What to Expect After a Feline Tooth Extraction

Many dental issues require a tooth extraction as treatment, and most cats need to have one or more teeth extracted in their lifetime. Extraction prevents infection and relieves your cat’s pain. But while the procedure is crucial for maintaining your cat’s overall health, tooth extraction can still be worrisome for pet owners. Let’s take a look at when your cat may need to have a tooth removed, and what to expect from the recovery process.

Three Reasons Why Your Cat May Need a Tooth Extraction

1. Periodontal Disease

A cat tooth extraction may not be necessary in every situation, but there are a handful of cases in which tooth extraction is the best form of treatment. Periodontal disease, also known as gum disease, is a common reason for feline tooth extraction. 

When plaque and tartar build up along the teeth and the gumline, they cause a bacterial infection in the gums. This infection eventually extends under the gumline, damaging the supporting tissues of the tooth, including the bone. Teeth affected by severe periodontal disease must be extracted in order to minimize the spread of the disease. Without treatment, periodontal disease can cause serious pain for your pet, and the tooth may eventually fall out on its own. 

2. Chipped or Broken Teeth

Your cat might also need a tooth extraction if they have chipped or broken a tooth. In many cases, fractured teeth can be saved. If your cat has a broken tooth, it should be evaluated as soon as possible in order to avoid infection and save your kitty any potential pain that a broken tooth may cause. 

3. Stomatitis

If your cat has stomatitis, they might need extraction of all their teeth. Stomatitis is a painful condition possibly caused by an overreaction to the plaque on their teeth. Affected cats frequently have large areas of painful ulcerated tissues in their mouth and throat. While a full extraction might sound scary, most cats adjust very well after the surgery and it is a much better alternative than living with the constant pain of stomatitis.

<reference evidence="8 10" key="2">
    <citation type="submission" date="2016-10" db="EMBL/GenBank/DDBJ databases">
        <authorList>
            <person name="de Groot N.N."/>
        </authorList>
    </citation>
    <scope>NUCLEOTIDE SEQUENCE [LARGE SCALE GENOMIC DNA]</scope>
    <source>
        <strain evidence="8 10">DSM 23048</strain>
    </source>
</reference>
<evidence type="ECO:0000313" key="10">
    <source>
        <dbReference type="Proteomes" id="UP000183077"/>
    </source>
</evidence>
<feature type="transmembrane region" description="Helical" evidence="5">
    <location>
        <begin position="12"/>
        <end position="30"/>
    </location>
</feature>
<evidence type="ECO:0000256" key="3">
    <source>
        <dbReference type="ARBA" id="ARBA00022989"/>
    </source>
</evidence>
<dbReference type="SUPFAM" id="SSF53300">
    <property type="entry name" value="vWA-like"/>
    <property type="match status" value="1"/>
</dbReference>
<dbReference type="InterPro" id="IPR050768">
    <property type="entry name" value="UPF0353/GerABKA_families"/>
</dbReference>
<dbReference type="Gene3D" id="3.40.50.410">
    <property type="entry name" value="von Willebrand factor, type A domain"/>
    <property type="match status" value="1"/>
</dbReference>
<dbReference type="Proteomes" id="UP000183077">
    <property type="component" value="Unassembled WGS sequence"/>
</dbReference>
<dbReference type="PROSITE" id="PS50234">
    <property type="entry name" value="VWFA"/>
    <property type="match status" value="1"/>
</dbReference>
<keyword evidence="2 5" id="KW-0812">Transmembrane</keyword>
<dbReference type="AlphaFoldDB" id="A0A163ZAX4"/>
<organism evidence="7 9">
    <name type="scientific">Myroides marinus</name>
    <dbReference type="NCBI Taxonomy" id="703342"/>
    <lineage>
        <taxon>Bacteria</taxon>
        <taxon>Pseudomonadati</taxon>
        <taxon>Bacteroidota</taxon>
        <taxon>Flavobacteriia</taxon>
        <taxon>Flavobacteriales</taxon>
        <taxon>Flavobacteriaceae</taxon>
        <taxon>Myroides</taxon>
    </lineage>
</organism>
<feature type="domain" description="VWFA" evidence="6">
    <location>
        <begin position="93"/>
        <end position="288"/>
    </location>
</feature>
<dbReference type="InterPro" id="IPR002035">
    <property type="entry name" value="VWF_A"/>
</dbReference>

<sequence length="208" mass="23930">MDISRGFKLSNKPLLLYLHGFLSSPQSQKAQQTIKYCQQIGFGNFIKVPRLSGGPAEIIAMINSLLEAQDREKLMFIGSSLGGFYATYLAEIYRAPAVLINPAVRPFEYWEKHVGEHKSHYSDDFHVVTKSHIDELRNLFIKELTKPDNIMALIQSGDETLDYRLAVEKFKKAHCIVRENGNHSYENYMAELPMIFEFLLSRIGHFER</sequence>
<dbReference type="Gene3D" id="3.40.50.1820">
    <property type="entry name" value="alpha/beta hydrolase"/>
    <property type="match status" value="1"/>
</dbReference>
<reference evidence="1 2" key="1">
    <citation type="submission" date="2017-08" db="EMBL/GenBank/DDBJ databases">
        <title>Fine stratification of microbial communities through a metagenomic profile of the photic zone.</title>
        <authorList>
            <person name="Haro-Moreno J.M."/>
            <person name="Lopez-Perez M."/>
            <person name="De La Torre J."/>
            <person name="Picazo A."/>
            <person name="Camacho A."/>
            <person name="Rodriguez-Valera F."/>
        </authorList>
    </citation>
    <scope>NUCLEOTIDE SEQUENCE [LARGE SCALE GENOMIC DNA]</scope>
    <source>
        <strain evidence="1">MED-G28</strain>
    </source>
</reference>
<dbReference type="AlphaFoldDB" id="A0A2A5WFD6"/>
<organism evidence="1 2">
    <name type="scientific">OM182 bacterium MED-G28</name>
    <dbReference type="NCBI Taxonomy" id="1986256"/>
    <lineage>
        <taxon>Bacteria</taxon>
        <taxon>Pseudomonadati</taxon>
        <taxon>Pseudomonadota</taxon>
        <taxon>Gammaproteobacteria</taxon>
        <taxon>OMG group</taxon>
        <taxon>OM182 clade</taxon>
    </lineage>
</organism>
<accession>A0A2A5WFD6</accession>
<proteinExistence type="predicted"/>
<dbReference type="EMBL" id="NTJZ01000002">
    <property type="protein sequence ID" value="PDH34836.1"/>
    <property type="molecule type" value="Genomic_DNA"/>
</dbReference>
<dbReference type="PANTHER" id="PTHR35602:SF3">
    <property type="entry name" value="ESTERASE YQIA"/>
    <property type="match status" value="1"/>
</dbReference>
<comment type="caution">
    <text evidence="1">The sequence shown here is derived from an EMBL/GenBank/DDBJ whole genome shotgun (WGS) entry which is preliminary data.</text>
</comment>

4. Tooth resorption

This is the most common reason teeth are extracted in feline patients. Tooth resorption, commonly called “feline cavities” is caused by the cat’s own cells attacking their teeth.  The damaged area quickly extends into the tooth, even exposing the pulp (nerve) chamber of the tooth. Affected teeth are very painful and unfortunately, removing the tooth is the only option for treatment.

Feline Tooth Extraction Recovery: What to Expect

Most cats recover very well after tooth extractions, and you will likely be able to take your cat home the same day. Your pet’s recovery depends on the severity of their disease and the status of their overall health, so each cat’s recovery will be different. 

For example, if your cat only has one or two teeth removed, they may be fully recovered and back to their normal selves in a day. If your cat has multiple teeth extracted or a full mouth extraction, then you could be looking at a few weeks of recovery following the procedure.

During your cat’s immediate recovery after extraction therapy, they may be a little disorientated and sluggish. If your cat is an avid climber, avoid letting them onto raised surfaces for a few days post-op so they don’t fall and hurt themselves. Also, slow re-introductions to other animals after an anesthetic procedure is always recommended.
Make sure your cat has plenty of fresh water and softened food for their recovery. Most cats are not avid water drinkers. To help maintain their hydration levels, you can add small amounts of water to their canned food. Once your cat is fully healed, they can return to their normal diet. Evens felines missing most, or all of their teeth can still enjoy small hard kibble. Some may even enjoy their hard food more!

During recovery, you can care for your cat and help them heal by: 

  • Allowing lots of time to rest
  • Maintaining a low-stress environment in your home
  • Feeding your cat only wet food
  • Offering plenty of liquids
  • Making sure they take all prescribed medications as directed 

Board Certified Veterinary Dentist in Bozeman, MT

If your feline is struggling with dental pain, has a broken tooth, or is showing signs of periodontal disease, we are here to help! Our team is available on-site at our hospital in Bozeman. Call us today to set up an appointment or to ask any questions about a cat tooth extraction.